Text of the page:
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On display on Level 1

Burmese people Buddha calling the Earth to witness 19th century Place made: Burma (Myanmar)
Creation Notes: Mandalay period (1752-1885)
Materials & Technique: sculptures, wood, lacquer, gold leaf and coloured glass wood, lacquer, gold leaf, coloured glass
Dimensions: 120.0 h cm
Acknowledgement: Purchased 1977
Accession No: NGA 77.805
  • The supplied chain of ownership for this object is currently being reviewed and further research is underway. The provenance information listed has been substantiated by documentation. Details may be refined and updated as research progresses.
  • with antique dealership Peng Seng, Bangkok, 1977 or before
  • which sold it to the Australian National Gallery, Canberra, 1977 for USD 5,500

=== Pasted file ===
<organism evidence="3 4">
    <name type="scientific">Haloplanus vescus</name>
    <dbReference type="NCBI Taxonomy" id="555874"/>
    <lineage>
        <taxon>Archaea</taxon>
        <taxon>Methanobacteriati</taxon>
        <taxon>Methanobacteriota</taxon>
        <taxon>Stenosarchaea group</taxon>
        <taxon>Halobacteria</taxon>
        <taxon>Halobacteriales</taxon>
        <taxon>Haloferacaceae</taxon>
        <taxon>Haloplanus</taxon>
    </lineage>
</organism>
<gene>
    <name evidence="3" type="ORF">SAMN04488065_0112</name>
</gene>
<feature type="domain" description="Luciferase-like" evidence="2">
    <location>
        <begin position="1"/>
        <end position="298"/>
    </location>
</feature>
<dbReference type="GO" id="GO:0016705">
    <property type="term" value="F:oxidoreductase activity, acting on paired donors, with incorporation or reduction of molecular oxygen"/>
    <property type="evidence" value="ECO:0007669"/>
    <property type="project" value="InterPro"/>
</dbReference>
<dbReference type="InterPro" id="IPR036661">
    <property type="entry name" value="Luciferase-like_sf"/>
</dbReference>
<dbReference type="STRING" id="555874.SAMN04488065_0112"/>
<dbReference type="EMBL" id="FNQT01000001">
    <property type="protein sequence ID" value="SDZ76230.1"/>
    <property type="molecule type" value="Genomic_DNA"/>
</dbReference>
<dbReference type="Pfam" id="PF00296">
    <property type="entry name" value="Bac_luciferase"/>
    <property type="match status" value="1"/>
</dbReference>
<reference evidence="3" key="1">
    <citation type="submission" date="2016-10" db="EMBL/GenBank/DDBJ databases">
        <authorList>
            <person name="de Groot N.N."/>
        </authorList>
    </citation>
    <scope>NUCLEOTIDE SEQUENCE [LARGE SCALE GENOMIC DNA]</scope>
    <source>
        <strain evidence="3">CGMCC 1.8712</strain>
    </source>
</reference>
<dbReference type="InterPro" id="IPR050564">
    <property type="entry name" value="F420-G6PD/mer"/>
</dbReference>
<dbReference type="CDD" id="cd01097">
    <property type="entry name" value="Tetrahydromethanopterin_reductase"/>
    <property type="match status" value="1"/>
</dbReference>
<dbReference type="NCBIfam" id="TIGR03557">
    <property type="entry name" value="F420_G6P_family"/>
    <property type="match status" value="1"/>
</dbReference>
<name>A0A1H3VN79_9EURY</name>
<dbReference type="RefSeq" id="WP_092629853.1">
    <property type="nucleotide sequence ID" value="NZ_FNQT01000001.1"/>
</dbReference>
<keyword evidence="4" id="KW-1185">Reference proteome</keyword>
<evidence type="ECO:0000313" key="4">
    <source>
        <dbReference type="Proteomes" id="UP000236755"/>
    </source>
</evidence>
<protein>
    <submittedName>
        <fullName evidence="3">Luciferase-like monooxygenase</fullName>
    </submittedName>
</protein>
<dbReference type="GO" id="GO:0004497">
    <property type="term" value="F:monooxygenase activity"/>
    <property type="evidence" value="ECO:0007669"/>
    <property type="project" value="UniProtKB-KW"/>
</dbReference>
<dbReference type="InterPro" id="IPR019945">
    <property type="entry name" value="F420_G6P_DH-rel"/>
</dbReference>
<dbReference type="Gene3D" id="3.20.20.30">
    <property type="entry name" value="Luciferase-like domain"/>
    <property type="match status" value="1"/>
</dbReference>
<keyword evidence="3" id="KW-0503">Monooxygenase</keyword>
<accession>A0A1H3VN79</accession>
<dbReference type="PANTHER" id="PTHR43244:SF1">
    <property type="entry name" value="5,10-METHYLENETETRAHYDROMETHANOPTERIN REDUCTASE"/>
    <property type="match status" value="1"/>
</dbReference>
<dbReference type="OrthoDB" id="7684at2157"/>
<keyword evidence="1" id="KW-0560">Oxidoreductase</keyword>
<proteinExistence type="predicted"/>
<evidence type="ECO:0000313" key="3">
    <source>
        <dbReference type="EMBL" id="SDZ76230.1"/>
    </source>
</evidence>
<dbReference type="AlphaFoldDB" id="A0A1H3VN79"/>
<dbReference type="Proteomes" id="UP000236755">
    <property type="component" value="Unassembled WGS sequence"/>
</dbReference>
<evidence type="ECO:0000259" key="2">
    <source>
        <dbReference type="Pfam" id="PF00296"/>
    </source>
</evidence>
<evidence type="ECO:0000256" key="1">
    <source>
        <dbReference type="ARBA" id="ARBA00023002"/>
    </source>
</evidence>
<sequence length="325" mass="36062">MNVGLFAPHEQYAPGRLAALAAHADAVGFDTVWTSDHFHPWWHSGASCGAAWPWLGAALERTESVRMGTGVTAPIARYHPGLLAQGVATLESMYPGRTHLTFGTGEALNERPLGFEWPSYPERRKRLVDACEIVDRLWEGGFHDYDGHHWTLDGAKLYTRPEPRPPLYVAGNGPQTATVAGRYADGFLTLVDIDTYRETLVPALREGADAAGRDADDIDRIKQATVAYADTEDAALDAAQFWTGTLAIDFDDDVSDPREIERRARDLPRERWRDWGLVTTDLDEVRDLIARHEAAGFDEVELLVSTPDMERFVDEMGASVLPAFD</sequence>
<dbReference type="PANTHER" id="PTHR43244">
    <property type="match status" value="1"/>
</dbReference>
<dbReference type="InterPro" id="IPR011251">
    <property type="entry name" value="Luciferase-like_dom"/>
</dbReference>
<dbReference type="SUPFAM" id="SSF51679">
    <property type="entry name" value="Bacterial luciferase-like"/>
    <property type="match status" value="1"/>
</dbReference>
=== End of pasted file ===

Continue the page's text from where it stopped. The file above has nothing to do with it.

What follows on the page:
With his right hand pointing downwards, the historical Buddha is here shown in the gesture of ‘calling the Earth to witness’ [bhumisparsha mudra]. The gesture alludes to the moment in Buddhist narrative when, on the eve of his enlightenment, Prince Gautama (the future Buddha Shakyamuni) was tempted in various ways by Mara, the god of desire and death. In response, the prince extended his hand to touch the Earth, from which the earth goddess rose up and, wringing water from her long hair, washed away Mara and his threatening armies. After renouncing the princely life and becoming an ascetic, the Buddha shared his philosophies with a growing number of followers.

Burmese Buddhist sculpture of the 18th and 19th centuries was splendidly ornate, with gilded red or black lacquered surfaces studded with slivers of coloured glass.

Text © National Gallery of Australia, Canberra 2011
From: Asian gallery extended display label